Lean times for law school grads
(CBS News) The number of Americans applying for unemployment benefits last week was up a bit, to 362,000, but that is still close to a four-year low.
CBS News correspondent Chip Reid that among those having trouble finding work are some people you might not expect.
Kevin Johnson wanted be a lawyer all his life. He graduated from New York Law School last February. His lifelong dream is to serve the needy as a lawyer but, for now he's serving pizza.
"I am not a lawyer," Johnson said. "I'm a server. Lawyers do lawyer things. Lawyers work at law firms. Lawyers do public policy work... Lawyers don't serve pizza.
Johnson graduated in the top 25 percent of his class and was confident he'd find a job with a Juris Doctorate degree, especially when he saw his law school reporting an employment rate of almost 90 percent on its website.
"I think (I was misled.) I think the culture of law schools is misleading, sort of what they're all selling to future students and the idea that a JD is a ticket to a job and to immediate prospects and stability," Johnson said.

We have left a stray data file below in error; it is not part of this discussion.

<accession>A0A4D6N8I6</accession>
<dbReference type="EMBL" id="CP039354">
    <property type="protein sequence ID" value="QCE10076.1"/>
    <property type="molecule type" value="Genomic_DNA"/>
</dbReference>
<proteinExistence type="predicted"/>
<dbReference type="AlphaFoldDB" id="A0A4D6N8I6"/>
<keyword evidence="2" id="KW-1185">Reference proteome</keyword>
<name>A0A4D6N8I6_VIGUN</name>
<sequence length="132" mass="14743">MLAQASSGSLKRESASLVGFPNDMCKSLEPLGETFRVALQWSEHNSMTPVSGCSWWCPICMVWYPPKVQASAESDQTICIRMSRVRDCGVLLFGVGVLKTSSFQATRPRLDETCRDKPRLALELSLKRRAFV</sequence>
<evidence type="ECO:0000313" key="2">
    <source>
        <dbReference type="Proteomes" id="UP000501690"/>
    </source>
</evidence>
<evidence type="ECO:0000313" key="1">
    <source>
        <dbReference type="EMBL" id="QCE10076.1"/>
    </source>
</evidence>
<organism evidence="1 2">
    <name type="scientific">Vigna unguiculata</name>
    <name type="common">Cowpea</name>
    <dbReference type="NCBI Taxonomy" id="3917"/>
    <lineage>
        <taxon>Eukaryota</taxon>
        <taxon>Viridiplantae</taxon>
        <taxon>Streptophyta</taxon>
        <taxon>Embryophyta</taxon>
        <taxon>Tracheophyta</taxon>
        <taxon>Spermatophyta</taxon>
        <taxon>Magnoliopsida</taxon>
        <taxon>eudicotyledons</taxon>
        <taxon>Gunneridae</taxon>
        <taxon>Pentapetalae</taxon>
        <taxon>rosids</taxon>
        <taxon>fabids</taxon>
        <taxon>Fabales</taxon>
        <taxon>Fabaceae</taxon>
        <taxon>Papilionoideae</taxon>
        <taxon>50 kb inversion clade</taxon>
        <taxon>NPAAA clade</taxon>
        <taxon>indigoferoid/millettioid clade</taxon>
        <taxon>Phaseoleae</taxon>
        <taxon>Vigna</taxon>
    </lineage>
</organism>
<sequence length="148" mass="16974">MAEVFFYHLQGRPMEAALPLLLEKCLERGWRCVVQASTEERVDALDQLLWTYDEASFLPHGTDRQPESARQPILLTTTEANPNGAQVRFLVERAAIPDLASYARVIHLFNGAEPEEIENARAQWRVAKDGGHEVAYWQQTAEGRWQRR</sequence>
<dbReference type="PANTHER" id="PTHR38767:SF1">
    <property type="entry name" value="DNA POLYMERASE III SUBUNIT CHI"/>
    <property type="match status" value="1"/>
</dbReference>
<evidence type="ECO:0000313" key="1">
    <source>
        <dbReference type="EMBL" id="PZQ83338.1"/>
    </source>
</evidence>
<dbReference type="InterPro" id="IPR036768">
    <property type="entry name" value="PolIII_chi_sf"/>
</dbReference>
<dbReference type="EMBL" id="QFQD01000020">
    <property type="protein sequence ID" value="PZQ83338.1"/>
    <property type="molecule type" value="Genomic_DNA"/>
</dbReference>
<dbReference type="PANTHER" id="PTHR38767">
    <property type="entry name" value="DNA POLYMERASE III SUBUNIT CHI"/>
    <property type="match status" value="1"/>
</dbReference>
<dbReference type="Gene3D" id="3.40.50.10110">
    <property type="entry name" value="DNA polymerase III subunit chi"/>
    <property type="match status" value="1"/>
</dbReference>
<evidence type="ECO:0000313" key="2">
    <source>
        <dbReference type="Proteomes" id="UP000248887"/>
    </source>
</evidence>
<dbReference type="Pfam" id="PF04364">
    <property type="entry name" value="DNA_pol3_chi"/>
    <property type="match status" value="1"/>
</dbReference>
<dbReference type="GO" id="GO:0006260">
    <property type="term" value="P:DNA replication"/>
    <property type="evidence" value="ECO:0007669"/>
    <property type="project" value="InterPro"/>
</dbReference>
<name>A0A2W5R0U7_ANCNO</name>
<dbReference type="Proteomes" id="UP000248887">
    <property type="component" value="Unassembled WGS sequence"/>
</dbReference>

University of Colorado law professor Paul Campos has studied the legal job market and found that it's been shrinking because in part because of outsourcing and computer automation. He estimates that of the 45,000 law graduates each year, almost 45 percent can't get jobs that require a law degree.
"Many of the people who are going to law school right now are never going to be lawyers," Campos said.
Campos says that almost all law schools report employment rates of 80 percent or more by including non-legal, part-time and temporary jobs. On average, the real rate is about half that.
"Used car salesmen can't get away with the kind of claims that law schools get away with all of the time," Campos said.
New York Law School is one of fifteen that is being sued by former students for allegedly reporting fraudulent employment figures. New York Law declined an interview, but in a written statement, told us it "works hard to communicate the realities of the legal job market to prospective and current students" and has "accurately reported" its employment statistics.
Johnson recently found temporary legal work, but with $230,000 in law school debt, he can't afford to give up his full time job.
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